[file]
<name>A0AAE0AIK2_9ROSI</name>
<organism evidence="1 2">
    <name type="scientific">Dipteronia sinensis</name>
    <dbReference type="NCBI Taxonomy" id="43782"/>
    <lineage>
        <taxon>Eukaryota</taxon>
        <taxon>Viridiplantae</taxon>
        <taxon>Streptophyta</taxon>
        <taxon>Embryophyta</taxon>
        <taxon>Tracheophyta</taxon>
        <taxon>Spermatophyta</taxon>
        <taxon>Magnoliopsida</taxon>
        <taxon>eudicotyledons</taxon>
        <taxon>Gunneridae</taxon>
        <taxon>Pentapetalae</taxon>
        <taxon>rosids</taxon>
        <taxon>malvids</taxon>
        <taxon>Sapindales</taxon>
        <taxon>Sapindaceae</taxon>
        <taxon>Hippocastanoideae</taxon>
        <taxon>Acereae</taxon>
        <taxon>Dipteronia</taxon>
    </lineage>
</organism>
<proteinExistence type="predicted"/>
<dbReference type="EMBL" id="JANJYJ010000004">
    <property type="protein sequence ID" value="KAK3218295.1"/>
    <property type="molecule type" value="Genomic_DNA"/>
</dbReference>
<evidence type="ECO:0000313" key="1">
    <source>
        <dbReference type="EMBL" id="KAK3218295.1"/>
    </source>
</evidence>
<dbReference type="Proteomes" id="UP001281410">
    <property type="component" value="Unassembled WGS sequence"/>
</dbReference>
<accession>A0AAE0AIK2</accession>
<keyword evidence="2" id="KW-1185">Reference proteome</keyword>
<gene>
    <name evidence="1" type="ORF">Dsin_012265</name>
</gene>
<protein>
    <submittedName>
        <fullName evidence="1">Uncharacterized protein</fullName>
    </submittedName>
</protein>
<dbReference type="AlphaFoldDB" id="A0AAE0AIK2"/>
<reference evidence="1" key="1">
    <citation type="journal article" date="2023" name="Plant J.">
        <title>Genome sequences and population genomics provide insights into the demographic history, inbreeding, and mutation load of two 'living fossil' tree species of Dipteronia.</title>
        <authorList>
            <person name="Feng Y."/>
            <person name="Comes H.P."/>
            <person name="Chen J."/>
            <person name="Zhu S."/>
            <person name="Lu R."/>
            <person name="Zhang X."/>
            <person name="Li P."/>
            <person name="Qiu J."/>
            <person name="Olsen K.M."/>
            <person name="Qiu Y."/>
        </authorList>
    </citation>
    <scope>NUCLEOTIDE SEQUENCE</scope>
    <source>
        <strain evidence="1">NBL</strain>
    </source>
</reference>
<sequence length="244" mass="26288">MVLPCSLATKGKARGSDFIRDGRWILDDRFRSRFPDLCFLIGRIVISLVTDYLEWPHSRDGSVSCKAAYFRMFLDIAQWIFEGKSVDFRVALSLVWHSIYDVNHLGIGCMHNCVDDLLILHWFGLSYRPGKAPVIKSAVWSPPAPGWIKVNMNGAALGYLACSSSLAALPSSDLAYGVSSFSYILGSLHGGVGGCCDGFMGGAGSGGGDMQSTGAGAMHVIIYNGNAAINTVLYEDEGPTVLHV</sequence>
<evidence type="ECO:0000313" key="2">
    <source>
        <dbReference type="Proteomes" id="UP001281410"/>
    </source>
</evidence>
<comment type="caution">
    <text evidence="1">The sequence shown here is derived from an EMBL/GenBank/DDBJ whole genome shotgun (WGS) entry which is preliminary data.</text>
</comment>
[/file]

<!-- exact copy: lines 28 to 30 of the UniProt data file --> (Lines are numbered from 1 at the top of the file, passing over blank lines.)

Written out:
    <property type="molecule type" value="Genomic_DNA"/>
</dbReference>
<evidence type="ECO:0000313" key="1">